We analyzed user complementary & conflicting needs and created a journey map for both diners and servers in pre-COVID dining experiences.
By identifying the interaction points between the two journeys, we determined which parts of the dining/serving process would be most important in our design, thus leading us to outline design criteria and problem statement.
Our design targets servers and customers in upscale restaurants to implement the hospitality and service of dine-in in take out service.
We prototyped in wire-frames beginning with a basic workflow that would allow customers to originally choose dining in or carry out. Some user testing and research led us to only stick with the carryout version of the app where customers could browse the menu, talk with a server via audio call, visual call or chat, and then place their order.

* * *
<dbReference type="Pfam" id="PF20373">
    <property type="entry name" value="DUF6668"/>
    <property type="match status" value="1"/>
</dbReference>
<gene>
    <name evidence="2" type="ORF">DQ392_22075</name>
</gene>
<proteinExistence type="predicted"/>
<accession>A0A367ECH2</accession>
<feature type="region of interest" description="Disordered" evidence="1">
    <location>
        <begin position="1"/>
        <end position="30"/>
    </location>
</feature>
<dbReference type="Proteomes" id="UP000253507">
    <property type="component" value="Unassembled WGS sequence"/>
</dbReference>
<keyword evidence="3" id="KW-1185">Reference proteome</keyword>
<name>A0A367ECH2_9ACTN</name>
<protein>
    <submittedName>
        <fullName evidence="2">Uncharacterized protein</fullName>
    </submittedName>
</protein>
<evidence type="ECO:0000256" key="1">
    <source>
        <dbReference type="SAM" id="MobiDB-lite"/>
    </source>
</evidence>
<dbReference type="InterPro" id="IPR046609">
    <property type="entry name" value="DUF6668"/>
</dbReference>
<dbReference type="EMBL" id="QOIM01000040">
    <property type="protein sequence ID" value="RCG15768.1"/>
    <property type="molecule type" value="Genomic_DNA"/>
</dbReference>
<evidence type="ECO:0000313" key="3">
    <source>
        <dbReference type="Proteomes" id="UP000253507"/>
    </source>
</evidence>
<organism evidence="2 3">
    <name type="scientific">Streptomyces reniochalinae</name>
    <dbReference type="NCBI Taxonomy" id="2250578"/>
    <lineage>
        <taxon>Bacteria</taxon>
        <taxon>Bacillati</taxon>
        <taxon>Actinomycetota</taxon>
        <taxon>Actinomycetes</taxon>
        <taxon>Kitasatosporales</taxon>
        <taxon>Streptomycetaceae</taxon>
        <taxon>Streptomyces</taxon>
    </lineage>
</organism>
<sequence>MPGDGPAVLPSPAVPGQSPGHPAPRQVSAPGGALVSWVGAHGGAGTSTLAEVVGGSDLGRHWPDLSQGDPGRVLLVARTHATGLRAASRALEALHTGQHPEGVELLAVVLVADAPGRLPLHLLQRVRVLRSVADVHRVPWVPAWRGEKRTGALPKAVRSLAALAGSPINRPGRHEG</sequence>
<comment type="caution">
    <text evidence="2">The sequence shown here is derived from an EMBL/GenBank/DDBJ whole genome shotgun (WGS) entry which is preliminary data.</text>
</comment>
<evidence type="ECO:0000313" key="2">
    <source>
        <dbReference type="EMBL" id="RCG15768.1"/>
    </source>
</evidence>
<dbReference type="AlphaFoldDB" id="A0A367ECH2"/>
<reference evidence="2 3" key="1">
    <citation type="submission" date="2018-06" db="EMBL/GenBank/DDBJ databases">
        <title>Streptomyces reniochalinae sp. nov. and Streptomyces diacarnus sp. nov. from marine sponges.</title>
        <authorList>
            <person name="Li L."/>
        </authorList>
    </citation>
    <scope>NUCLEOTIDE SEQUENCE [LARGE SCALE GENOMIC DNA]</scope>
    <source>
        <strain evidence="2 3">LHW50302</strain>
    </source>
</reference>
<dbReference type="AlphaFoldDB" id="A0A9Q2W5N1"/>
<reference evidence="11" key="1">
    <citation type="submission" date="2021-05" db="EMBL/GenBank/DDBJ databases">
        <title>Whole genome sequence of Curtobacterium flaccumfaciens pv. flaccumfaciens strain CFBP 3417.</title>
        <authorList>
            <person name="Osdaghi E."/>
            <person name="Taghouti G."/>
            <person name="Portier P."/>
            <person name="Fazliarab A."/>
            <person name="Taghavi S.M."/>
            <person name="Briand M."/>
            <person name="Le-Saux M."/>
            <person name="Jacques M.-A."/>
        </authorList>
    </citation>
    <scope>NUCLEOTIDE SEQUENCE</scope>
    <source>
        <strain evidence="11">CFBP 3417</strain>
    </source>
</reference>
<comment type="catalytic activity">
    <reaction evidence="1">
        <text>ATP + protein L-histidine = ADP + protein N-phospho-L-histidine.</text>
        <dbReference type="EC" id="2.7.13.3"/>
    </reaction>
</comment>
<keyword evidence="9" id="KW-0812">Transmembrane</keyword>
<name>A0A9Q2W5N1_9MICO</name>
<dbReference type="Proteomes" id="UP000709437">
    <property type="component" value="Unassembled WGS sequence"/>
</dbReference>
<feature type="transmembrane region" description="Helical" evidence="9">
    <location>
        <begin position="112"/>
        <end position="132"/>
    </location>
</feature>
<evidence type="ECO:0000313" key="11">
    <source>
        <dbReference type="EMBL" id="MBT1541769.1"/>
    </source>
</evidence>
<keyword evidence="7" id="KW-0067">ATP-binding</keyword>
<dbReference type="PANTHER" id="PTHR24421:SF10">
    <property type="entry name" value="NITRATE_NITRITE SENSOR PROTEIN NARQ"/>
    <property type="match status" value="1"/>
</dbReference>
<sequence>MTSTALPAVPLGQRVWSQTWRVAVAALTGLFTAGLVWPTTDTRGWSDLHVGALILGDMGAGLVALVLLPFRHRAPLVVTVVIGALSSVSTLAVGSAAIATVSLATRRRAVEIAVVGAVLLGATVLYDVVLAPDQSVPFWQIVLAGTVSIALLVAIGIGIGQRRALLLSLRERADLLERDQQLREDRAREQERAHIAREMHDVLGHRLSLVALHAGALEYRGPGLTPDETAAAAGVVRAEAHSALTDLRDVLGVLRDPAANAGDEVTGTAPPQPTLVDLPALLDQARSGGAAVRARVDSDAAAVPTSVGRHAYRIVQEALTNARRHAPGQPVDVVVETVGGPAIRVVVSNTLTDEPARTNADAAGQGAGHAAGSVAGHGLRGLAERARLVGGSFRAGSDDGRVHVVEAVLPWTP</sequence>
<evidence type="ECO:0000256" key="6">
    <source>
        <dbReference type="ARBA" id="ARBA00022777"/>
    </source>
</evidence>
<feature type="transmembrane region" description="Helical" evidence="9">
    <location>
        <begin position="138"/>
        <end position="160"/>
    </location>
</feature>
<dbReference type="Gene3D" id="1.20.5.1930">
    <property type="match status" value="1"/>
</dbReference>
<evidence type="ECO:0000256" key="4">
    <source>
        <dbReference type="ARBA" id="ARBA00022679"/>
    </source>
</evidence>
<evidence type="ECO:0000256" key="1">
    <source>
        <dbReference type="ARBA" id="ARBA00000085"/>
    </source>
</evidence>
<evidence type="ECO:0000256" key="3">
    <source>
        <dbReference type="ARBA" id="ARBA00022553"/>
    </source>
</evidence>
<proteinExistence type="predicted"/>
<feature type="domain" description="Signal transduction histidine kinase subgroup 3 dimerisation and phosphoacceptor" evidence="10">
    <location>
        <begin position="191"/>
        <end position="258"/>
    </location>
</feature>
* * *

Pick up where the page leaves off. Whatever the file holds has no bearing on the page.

We tested our final Serv.d prototype by finding 12 participants who completed a self-guided app walk-through and follow-up survey based on the System Usability Scale. Serv.d received a score of an 85, classifying the prototype as near to “excellent”. We are conscious of some potential bias within these results.
In addition, the survey included questions about our design criteria that received very positive feedback.
"The ability to speak with a person to place your order is nice especially for customizations.”
"… more personalized and greater confidence that my order would be correct.”
"The experience was detailed but may be inconvenient if it becomes time consuming having to wait to place an order.”